As mentioned in the first book review on this site, Sino-Gist review activities are focused on looking at some of the best books on the history of 20th century China published since 1960. Today, 'Party Leadership and Revolutionary Power in China', edited by J.W. Lewis:
Published in 1970 as a project of SOAS' Contemporary China Institute (CCI), 'Party Leadership and Revolutionary Power in China' is an anthology of papers presented at a CCI conference in 1968. The list of contributors contains names who were (and still are) some of the biggest names in modern Chinese studies- it includes (amongst others) John Wilson Lewis, Benjamin Schwartz, Stuart Schram, Merle Goldman and John Gittings. The essays in the volume are concerned with power-related themes from across the spectrum of Chinese Communist history in the 20th century, with Stuart Schram's 'The Party in Chinese Communist Ideology' and Donald Klein's 'The State Council and the Cultural Revolution' representing particularly notable offerings. As Wilson's introduction makes clear, not all of the contributors are of the same mind when it comes to issues like the motives and implications of the Great Proletarian Cultural Revolution (GPCR)- a fact which makes for thought-provoking and wide-ranging reading.
The date of the book's release is significant- in 1970, China was had witnessed 3 years of chaos and social/political confusion in the form of the GPCR. Access to reliable information on the political machinations of the movement was incredibly limited, and western Sinologists had to do the best they could with eye-witness testimonies, state media reports and the observations of foreigners who had been caught up in the turmoil. It is this fact that makes the essays worth attention. As nearly every writer dealing with the politics of the Cultural Revolution stress, their comments and arguments are in many instances speculative or based on a limited profile of the period they're covering. Those writing on issues of Party history before 1966 are also faced with the challenge of trying to get to the truth of the CCP's past affairs amidst the constant alterations to history made as various senior Party figures were exposed as 'revisionist' or dangerous elements. To take Donald Klein's work on the State Council as an example, he attempts to chart the fortunes of its members from the beginning of the Cultural Revolution onwards. This analysis is based on known personnel changes and evidence like the last time individuals were seen in public performing the duties of their office. Fact combines with speculation to create an absorbing picture of Chinese political change- an account only made better by the element of mystery involved.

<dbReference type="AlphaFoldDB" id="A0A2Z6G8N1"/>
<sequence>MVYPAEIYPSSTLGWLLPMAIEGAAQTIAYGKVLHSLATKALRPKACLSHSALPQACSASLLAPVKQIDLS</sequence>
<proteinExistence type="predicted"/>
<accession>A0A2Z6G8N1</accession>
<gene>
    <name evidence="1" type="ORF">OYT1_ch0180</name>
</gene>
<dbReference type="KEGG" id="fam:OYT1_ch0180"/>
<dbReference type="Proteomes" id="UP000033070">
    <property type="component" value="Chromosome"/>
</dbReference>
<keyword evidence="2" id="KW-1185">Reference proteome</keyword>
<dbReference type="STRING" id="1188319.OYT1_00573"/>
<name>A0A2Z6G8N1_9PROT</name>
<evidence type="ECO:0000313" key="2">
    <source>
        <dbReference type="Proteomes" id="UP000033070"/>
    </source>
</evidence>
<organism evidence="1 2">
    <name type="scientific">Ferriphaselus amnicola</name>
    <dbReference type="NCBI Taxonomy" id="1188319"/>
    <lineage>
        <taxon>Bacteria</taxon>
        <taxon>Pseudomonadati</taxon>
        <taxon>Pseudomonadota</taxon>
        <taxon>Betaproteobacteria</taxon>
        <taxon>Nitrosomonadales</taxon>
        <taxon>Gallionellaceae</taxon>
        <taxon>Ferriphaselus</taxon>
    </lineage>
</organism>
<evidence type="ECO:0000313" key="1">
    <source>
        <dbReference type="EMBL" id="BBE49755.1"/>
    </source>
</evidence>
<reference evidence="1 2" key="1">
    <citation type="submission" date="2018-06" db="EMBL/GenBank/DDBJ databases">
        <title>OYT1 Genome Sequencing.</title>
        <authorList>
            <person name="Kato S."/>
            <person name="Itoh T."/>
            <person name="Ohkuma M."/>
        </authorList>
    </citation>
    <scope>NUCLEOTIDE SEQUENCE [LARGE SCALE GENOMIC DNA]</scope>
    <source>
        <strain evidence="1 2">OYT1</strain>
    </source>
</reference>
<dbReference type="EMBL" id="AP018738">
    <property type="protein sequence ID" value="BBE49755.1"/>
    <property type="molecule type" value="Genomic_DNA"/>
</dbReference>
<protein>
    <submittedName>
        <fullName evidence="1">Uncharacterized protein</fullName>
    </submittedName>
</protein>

Of course, newer books on the subjects covered in the volume will have the benefit the huge amount of source material now available to Western Sinologists. However, as an example of a field reacting to events as they happen, 'Party Leadership and Revolutionary Power in China' deserves to be up there with the best.